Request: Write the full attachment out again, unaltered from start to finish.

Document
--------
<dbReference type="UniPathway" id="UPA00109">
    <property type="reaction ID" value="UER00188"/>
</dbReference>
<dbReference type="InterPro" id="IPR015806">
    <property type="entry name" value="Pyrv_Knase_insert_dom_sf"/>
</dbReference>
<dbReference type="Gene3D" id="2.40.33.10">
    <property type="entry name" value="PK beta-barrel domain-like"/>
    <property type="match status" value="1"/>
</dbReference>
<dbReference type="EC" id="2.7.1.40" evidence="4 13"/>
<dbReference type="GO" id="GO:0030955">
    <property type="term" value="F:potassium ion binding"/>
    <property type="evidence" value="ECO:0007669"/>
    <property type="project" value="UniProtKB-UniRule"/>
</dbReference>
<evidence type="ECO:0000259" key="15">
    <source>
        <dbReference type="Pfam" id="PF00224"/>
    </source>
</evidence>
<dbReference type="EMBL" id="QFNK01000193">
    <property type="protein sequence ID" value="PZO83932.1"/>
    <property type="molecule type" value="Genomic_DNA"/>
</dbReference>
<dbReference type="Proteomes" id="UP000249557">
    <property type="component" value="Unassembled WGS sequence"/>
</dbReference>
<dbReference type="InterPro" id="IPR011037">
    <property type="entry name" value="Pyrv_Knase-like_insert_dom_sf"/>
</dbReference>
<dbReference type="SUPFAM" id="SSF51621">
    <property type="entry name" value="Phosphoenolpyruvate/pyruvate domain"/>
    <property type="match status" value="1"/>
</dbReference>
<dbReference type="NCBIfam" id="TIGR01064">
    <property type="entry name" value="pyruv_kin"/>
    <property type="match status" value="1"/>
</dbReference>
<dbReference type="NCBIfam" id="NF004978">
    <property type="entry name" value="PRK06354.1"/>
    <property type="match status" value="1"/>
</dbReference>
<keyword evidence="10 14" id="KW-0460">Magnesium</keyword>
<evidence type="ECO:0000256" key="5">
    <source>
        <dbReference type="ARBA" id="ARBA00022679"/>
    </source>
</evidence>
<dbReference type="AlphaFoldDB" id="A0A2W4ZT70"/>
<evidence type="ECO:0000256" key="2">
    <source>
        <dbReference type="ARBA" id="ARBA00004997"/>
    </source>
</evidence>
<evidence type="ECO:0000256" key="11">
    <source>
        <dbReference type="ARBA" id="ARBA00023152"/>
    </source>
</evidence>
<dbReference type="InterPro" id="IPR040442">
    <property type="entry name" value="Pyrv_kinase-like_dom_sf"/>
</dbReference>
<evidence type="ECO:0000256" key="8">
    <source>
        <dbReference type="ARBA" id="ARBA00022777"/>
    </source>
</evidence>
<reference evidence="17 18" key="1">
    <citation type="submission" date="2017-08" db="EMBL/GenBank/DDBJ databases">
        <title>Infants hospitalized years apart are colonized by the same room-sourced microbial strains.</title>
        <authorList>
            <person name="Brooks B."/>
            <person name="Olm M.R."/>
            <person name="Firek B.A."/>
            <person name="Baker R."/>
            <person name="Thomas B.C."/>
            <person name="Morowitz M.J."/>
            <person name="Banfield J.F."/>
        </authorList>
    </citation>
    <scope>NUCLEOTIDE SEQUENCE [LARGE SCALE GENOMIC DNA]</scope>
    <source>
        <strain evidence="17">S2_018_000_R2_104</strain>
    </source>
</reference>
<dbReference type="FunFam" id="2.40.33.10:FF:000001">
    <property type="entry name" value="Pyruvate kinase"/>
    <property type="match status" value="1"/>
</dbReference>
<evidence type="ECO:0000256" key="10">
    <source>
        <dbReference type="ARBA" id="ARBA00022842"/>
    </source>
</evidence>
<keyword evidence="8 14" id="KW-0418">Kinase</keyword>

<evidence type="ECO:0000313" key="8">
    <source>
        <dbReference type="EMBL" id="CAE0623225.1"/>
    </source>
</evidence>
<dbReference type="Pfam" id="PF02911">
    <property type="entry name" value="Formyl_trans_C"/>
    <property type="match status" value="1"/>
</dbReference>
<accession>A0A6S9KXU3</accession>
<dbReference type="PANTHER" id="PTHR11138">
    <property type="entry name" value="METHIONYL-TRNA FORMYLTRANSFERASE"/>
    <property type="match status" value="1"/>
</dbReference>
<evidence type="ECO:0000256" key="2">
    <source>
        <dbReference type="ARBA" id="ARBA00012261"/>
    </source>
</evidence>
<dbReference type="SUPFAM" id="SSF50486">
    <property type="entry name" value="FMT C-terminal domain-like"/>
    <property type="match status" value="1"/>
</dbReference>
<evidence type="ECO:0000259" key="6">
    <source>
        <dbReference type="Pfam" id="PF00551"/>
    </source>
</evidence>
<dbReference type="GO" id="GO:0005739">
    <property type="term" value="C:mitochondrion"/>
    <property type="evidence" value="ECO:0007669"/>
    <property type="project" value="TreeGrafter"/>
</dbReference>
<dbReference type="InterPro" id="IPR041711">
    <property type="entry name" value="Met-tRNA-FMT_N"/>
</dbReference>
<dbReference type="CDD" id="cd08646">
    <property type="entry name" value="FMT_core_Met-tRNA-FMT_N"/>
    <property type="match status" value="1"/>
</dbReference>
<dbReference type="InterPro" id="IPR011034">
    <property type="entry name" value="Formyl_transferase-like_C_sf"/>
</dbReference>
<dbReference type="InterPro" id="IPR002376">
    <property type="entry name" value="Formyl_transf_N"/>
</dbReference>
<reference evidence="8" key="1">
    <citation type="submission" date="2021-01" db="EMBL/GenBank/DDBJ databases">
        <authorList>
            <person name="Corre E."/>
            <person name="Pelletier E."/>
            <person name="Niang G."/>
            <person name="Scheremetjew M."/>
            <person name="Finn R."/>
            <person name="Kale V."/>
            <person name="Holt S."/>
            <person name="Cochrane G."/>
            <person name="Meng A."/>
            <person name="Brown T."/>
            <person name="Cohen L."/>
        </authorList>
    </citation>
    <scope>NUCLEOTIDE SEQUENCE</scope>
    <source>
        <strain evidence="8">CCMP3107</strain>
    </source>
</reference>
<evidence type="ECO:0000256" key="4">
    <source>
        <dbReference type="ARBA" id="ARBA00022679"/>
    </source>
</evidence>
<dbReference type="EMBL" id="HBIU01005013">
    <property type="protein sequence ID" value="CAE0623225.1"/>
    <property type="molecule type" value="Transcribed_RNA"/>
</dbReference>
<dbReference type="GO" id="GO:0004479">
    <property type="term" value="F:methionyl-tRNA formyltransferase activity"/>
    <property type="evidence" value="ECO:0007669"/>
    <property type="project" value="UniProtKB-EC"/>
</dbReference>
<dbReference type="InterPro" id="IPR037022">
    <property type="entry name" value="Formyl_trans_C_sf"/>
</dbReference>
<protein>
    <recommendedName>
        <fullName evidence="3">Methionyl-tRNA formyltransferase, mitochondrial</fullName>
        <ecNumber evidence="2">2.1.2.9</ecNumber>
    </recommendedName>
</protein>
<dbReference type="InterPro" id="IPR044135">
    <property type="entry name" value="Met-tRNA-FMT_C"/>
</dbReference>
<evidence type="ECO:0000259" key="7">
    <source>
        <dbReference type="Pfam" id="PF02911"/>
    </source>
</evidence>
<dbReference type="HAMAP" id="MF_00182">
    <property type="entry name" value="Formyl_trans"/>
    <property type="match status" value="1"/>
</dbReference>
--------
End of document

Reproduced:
<dbReference type="UniPathway" id="UPA00109">
    <property type="reaction ID" value="UER00188"/>
</dbReference>
<dbReference type="InterPro" id="IPR015806">
    <property type="entry name" value="Pyrv_Knase_insert_dom_sf"/>
</dbReference>
<dbReference type="Gene3D" id="2.40.33.10">
    <property type="entry name" value="PK beta-barrel domain-like"/>
    <property type="match status" value="1"/>
</dbReference>
<dbReference type="EC" id="2.7.1.40" evidence="4 13"/>
<dbReference type="GO" id="GO:0030955">
    <property type="term" value="F:potassium ion binding"/>
    <property type="evidence" value="ECO:0007669"/>
    <property type="project" value="UniProtKB-UniRule"/>
</dbReference>
<evidence type="ECO:0000259" key="15">
    <source>
        <dbReference type="Pfam" id="PF00224"/>
    </source>
</evidence>
<dbReference type="EMBL" id="QFNK01000193">
    <property type="protein sequence ID" value="PZO83932.1"/>
    <property type="molecule type" value="Genomic_DNA"/>
</dbReference>
<dbReference type="Proteomes" id="UP000249557">
    <property type="component" value="Unassembled WGS sequence"/>
</dbReference>
<dbReference type="InterPro" id="IPR011037">
    <property type="entry name" value="Pyrv_Knase-like_insert_dom_sf"/>
</dbReference>
<dbReference type="SUPFAM" id="SSF51621">
    <property type="entry name" value="Phosphoenolpyruvate/pyruvate domain"/>
    <property type="match status" value="1"/>
</dbReference>
<dbReference type="NCBIfam" id="TIGR01064">
    <property type="entry name" value="pyruv_kin"/>
    <property type="match status" value="1"/>
</dbReference>
<dbReference type="NCBIfam" id="NF004978">
    <property type="entry name" value="PRK06354.1"/>
    <property type="match status" value="1"/>
</dbReference>
<keyword evidence="10 14" id="KW-0460">Magnesium</keyword>
<evidence type="ECO:0000256" key="5">
    <source>
        <dbReference type="ARBA" id="ARBA00022679"/>
    </source>
</evidence>
<dbReference type="AlphaFoldDB" id="A0A2W4ZT70"/>
<evidence type="ECO:0000256" key="2">
    <source>
        <dbReference type="ARBA" id="ARBA00004997"/>
    </source>
</evidence>
<evidence type="ECO:0000256" key="11">
    <source>
        <dbReference type="ARBA" id="ARBA00023152"/>
    </source>
</evidence>
<dbReference type="InterPro" id="IPR040442">
    <property type="entry name" value="Pyrv_kinase-like_dom_sf"/>
</dbReference>
<evidence type="ECO:0000256" key="8">
    <source>
        <dbReference type="ARBA" id="ARBA00022777"/>
    </source>
</evidence>
<reference evidence="17 18" key="1">
    <citation type="submission" date="2017-08" db="EMBL/GenBank/DDBJ databases">
        <title>Infants hospitalized years apart are colonized by the same room-sourced microbial strains.</title>
        <authorList>
            <person name="Brooks B."/>
            <person name="Olm M.R."/>
            <person name="Firek B.A."/>
            <person name="Baker R."/>
            <person name="Thomas B.C."/>
            <person name="Morowitz M.J."/>
            <person name="Banfield J.F."/>
        </authorList>
    </citation>
    <scope>NUCLEOTIDE SEQUENCE [LARGE SCALE GENOMIC DNA]</scope>
    <source>
        <strain evidence="17">S2_018_000_R2_104</strain>
    </source>
</reference>
<dbReference type="FunFam" id="2.40.33.10:FF:000001">
    <property type="entry name" value="Pyruvate kinase"/>
    <property type="match status" value="1"/>
</dbReference>
<evidence type="ECO:0000256" key="10">
    <source>
        <dbReference type="ARBA" id="ARBA00022842"/>
    </source>
</evidence>
<keyword evidence="8 14" id="KW-0418">Kinase</keyword>

<evidence type="ECO:0000313" key="8">
    <source>
        <dbReference type="EMBL" id="CAE0623225.1"/>
    </source>
</evidence>
<dbReference type="Pfam" id="PF02911">
    <property type="entry name" value="Formyl_trans_C"/>
    <property type="match status" value="1"/>
</dbReference>
<accession>A0A6S9KXU3</accession>
<dbReference type="PANTHER" id="PTHR11138">
    <property type="entry name" value="METHIONYL-TRNA FORMYLTRANSFERASE"/>
    <property type="match status" value="1"/>
</dbReference>
<evidence type="ECO:0000256" key="2">
    <source>
        <dbReference type="ARBA" id="ARBA00012261"/>
    </source>
</evidence>
<dbReference type="SUPFAM" id="SSF50486">
    <property type="entry name" value="FMT C-terminal domain-like"/>
    <property type="match status" value="1"/>
</dbReference>
<evidence type="ECO:0000259" key="6">
    <source>
        <dbReference type="Pfam" id="PF00551"/>
    </source>
</evidence>
<dbReference type="GO" id="GO:0005739">
    <property type="term" value="C:mitochondrion"/>
    <property type="evidence" value="ECO:0007669"/>
    <property type="project" value="TreeGrafter"/>
</dbReference>
<dbReference type="InterPro" id="IPR041711">
    <property type="entry name" value="Met-tRNA-FMT_N"/>
</dbReference>
<dbReference type="CDD" id="cd08646">
    <property type="entry name" value="FMT_core_Met-tRNA-FMT_N"/>
    <property type="match status" value="1"/>
</dbReference>
<dbReference type="InterPro" id="IPR011034">
    <property type="entry name" value="Formyl_transferase-like_C_sf"/>
</dbReference>
<dbReference type="InterPro" id="IPR002376">
    <property type="entry name" value="Formyl_transf_N"/>
</dbReference>
<reference evidence="8" key="1">
    <citation type="submission" date="2021-01" db="EMBL/GenBank/DDBJ databases">
        <authorList>
            <person name="Corre E."/>
            <person name="Pelletier E."/>
            <person name="Niang G."/>
            <person name="Scheremetjew M."/>
            <person name="Finn R."/>
            <person name="Kale V."/>
            <person name="Holt S."/>
            <person name="Cochrane G."/>
            <person name="Meng A."/>
            <person name="Brown T."/>
            <person name="Cohen L."/>
        </authorList>
    </citation>
    <scope>NUCLEOTIDE SEQUENCE</scope>
    <source>
        <strain evidence="8">CCMP3107</strain>
    </source>
</reference>
<evidence type="ECO:0000256" key="4">
    <source>
        <dbReference type="ARBA" id="ARBA00022679"/>
    </source>
</evidence>
<dbReference type="EMBL" id="HBIU01005013">
    <property type="protein sequence ID" value="CAE0623225.1"/>
    <property type="molecule type" value="Transcribed_RNA"/>
</dbReference>
<dbReference type="GO" id="GO:0004479">
    <property type="term" value="F:methionyl-tRNA formyltransferase activity"/>
    <property type="evidence" value="ECO:0007669"/>
    <property type="project" value="UniProtKB-EC"/>
</dbReference>
<dbReference type="InterPro" id="IPR037022">
    <property type="entry name" value="Formyl_trans_C_sf"/>
</dbReference>
<protein>
    <recommendedName>
        <fullName evidence="3">Methionyl-tRNA formyltransferase, mitochondrial</fullName>
        <ecNumber evidence="2">2.1.2.9</ecNumber>
    </recommendedName>
</protein>
<dbReference type="InterPro" id="IPR044135">
    <property type="entry name" value="Met-tRNA-FMT_C"/>
</dbReference>
<evidence type="ECO:0000259" key="7">
    <source>
        <dbReference type="Pfam" id="PF02911"/>
    </source>
</evidence>
<dbReference type="HAMAP" id="MF_00182">
    <property type="entry name" value="Formyl_trans"/>
    <property type="match status" value="1"/>
</dbReference>